LONDON (Reuters) - Britain’s fashion designers kicked off the second day of London Fashion Week with quirky weather-themed collections featuring Wellingtons boots and printed raincoats as the rest of the nation struggled with the wettest winter on record.
Boot-maker Hunter, a favorite of the Duchess of Cambridge, the former Kate Middleton, showcased its latest autumn/winter collection on Saturday, with live entertainment from magician Dynamo.
Models splashed their way down the runway, which was decorated with real trees, in thick knitted jumpers, neoprene bomber jackets and rubber duffle coats in bold primary colors.
Woollen long johns, high-heeled Wellington boots and PVC jackets also featured in the collection, which was watched by U.S. Vogue Editor Anna Wintour and fashion designer Stella McCartney, whose husband Alasdhair Willis is creative director of the brand.
Hunter’s show on the London Fashion Week calendar marks a first for the 150-year British brand, which received substantial investment to expand internationally after U.S. private equity firm Searchlight bought a majority stake in 2011.
The British fashion industry has grown 20 percent over past four years and is worth around 26 billion pounds ($43.50 billion), according to the British Fashion Council.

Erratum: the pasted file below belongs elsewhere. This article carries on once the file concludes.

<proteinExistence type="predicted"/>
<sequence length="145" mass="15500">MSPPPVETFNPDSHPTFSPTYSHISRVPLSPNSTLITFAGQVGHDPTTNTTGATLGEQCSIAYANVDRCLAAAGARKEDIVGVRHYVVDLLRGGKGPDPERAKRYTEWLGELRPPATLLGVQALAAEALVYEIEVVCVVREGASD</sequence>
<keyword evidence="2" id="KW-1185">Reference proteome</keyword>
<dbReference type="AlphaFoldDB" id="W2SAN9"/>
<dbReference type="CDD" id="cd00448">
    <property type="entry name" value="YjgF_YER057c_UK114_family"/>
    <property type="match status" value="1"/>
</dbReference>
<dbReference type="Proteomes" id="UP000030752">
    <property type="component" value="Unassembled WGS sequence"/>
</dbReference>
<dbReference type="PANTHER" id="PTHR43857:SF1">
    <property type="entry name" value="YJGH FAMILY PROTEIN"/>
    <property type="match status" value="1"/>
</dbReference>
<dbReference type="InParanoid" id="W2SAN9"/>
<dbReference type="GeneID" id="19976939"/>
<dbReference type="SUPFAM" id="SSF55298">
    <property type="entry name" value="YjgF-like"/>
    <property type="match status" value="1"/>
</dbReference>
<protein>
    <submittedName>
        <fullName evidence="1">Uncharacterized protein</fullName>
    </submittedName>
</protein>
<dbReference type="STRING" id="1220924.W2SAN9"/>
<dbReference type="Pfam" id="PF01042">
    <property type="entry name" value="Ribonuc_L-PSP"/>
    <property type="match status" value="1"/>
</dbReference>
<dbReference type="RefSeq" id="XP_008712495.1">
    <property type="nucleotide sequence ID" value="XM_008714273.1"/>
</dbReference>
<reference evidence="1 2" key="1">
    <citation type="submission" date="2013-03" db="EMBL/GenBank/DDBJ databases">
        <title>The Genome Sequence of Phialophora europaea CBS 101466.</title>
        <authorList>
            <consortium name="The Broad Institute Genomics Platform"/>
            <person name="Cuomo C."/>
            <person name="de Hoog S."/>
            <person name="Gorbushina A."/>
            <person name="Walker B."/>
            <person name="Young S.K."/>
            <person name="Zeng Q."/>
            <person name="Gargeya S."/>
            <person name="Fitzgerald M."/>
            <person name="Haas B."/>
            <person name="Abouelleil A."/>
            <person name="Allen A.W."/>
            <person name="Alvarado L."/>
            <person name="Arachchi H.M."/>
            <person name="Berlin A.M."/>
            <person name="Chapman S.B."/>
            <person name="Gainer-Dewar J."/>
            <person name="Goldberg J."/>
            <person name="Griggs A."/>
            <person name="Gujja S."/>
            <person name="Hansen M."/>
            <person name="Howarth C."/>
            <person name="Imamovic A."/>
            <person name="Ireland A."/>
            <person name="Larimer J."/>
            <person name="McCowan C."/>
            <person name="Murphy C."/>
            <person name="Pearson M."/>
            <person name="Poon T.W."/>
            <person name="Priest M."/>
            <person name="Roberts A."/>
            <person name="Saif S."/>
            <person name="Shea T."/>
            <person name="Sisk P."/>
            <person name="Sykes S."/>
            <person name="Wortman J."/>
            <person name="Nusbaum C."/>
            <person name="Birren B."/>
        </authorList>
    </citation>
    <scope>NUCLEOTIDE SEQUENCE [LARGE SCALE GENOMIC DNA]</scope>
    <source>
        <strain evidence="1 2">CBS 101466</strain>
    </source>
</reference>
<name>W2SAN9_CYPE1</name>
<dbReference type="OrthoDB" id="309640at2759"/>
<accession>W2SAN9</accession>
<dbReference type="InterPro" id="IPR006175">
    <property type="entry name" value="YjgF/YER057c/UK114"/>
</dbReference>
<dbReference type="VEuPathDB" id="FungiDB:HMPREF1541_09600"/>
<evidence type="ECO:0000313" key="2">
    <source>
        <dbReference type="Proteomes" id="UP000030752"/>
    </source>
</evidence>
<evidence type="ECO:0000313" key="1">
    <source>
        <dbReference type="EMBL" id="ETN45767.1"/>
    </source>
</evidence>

“We’re seeing investment from lots of different areas,” said British Fashion Council CEO Caroline Rush. “I believe that investment from the Kering Group and LVMH has really solidified that there is an opportunity here.”
Designer Orla Kiely also based her collection on Britain’s famously wet weather, with a “cats and dogs” rain theme featuring printed raincoats, elegantly tailored shift dresses and thick knitted jumpers in olive green, pale pink, ochre and charcoal grey.
Earlier in the day, long-established designers Jasper Conran and John Rocha showcased a different mixture of luxurious materials throughout their collections including cashmere, calf leather and appliquéd embellishments.
Inspired by his travels in Iceland, John Rocha featured voluminous silhouettes and giant ruffles, in rich shades of midnight green, smoky grey and poppy red.
Using a mixture of textures such as velvet, tweed, felt and leather, Rocha said he applied a lot of craftwork to his creations, with traditional Irish hand crochet and appliquéd floral detailing decorating his loosely structured dresses and coats.
“People do buy my beautiful dresses because they know it’s something you can treasure. You can’t get it anywhere else,” he told Reuters.
Conran presented a sleek collection of tailored dresses, fitted pencil skirts and boxy jackets on Saturday in celebration of the female form.
Models sashayed down the catwalk in fitted cashmere jumpers, wool jersey dresses and calfskin leather jackets in black, grey, orange and pale pink.
“It’s the idea that she is empowered but she’s hourglass-shaped. It’s quite luxurious, quite comfortable,” Conran told Reuters backstage. ($1 = 0.5977 British pounds)